A few words about sewers

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It’s not the most glamorous topic, but one some of you are probably interested in at least as it relates to the water quality in the Allegheny River.

As many of you know, heavy rains can have an adverse affect on Pittsburgh’s waterways. Lots of rain can overflow the sewer system, at which point not only untreated sewage but also trash and litter from the roadways flow openly into the area’s rivers and streams.

Because of these events, called combined sewer overflows, or CSOs, ALCOSAN created a Sewer Overflow Advisory Key, or SOAK, system to advise the public when it isn’t in their best interest to go in the water.

The pollution makes the rivers unsuitable for users of all kinds while the overflows are active, and unsuitable for what ALCOSAN terms primary users – swimmers, jet skiers, water skiers and anyone else whose body is coming into direct contact with the water – for up to 48 hours after the overflow stops. At that point, the river goes back to what they call dry weather operation and it is considered safe for all users to enter the water.

If you want to read more about ALCOSAN’s definitions, testing, alert system, etc., go here.

All this obviously impacts the triathlon and you because we don’t want anyone putting themselves at unnecessary risk for illness, infection and other unwanted consequences by swimming or kayaking when the rivers are unsafe.  Therefore, we will only hold the swim leg of the race in the triathlon and the kayak leg of the adventure race if the river is in dry operation status, meaning it’s been at least 48 hours since the last active overflow stopped.

So what are the chances that there won’t be a water-based leg of the race?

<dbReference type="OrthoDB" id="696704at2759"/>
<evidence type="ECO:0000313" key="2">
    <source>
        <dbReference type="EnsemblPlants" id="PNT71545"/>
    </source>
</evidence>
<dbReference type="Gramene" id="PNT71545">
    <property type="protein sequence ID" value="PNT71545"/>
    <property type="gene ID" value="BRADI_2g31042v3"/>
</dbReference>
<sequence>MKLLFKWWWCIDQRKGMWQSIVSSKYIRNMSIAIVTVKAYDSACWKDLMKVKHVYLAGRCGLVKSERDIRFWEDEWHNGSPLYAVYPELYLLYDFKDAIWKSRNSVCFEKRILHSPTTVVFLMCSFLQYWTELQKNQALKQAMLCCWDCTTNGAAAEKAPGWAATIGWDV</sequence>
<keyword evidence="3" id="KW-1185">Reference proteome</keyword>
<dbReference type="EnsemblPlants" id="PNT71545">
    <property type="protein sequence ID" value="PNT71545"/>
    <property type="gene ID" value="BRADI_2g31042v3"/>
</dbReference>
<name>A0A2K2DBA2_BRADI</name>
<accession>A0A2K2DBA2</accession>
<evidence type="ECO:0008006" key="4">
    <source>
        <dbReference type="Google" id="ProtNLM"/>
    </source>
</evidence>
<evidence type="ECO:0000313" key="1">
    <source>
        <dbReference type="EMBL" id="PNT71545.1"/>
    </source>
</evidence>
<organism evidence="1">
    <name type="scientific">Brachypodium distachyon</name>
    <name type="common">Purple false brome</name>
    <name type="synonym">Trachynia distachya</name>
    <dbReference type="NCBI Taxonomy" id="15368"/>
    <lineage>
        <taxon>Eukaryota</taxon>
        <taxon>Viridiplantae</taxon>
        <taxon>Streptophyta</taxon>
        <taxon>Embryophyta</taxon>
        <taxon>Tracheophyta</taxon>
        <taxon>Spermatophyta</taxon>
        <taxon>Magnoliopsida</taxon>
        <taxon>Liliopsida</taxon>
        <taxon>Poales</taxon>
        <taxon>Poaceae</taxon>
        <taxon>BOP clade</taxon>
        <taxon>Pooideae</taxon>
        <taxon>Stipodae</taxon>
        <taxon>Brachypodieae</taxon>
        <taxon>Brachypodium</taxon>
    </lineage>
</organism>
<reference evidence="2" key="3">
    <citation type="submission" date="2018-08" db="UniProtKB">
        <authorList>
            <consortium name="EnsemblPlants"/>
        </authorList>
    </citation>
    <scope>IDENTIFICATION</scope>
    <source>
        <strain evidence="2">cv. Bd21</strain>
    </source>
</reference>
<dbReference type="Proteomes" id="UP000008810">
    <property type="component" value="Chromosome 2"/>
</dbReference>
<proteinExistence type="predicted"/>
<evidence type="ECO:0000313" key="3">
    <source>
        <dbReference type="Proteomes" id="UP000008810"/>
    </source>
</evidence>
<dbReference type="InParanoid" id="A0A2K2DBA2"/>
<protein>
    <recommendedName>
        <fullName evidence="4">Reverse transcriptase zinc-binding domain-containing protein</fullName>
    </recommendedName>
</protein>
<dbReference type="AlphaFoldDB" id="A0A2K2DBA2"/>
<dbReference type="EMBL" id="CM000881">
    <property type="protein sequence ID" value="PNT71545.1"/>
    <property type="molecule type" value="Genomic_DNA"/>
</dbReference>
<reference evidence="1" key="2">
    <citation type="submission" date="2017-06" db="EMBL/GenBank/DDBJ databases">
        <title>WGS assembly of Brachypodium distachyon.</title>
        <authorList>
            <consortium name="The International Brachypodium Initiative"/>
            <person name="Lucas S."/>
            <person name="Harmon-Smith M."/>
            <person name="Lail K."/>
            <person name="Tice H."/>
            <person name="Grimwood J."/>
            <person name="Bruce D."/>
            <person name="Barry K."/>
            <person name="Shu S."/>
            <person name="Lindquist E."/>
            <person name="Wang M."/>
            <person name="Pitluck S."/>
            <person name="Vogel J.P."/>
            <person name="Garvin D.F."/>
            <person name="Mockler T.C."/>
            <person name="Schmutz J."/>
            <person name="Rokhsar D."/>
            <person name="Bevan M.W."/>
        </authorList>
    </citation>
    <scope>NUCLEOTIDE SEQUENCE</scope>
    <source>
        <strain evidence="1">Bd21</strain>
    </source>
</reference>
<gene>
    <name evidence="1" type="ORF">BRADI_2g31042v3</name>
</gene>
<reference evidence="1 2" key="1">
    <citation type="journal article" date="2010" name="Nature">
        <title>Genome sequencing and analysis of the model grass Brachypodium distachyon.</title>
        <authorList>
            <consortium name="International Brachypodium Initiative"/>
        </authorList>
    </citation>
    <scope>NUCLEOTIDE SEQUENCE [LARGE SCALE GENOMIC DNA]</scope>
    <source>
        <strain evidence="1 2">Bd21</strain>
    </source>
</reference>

Tough to say.

ALCOSAN reports on status changes from May 1 to Oct. 31. Since May 1 of this year, river conditions have been in active overflow status 29 times including twice last week. The river has been in dry weather operation status since 12:11 a.m. on Saturday (July 10), so had the races been this past weekend the swim and kayak events would have gone off as planned.

In the event that we’re not as fortunate a month from now, the format of both the triathlon and adventure race will change to a time trial bike-run.

We did consider going to a run-bike-run, but some of the feedback we got suggested that a number of athletes just aren’t prepared or in favor of that format. We also learned of a number of triathlons elsewhere that switch to a bike-run format under similar circumstances.

Our fingers are crossed that nature cooperates in the days leading up to the triathlons and adventure race, but our top priority is keeping you as safe as possible out there. We do want to also emphasize that even if the river is in dry weather operation status, you are still entering open water and are swimming at your own risk. No system is perfect, so exercise your own judgment if come race day you have any open wounds or other issues that might make you particularly susceptible to bacteria.

If you want to read the official Friends of the Riverfront water contact policy, click here.

If you want to sign up to receive ALCOSAN river status changes by text or email, click here.

One thought on “A few words about sewers

    […] Of course, it’s important to pay attention to the current state of the rivers and whether ALCOSAN has them listed as safe to enter. See our earlier blog post about water quality and how you can check on river status here: https://pittsburghtriathlon.org/2016/07/19/a-few-words-about-sewers/ […]


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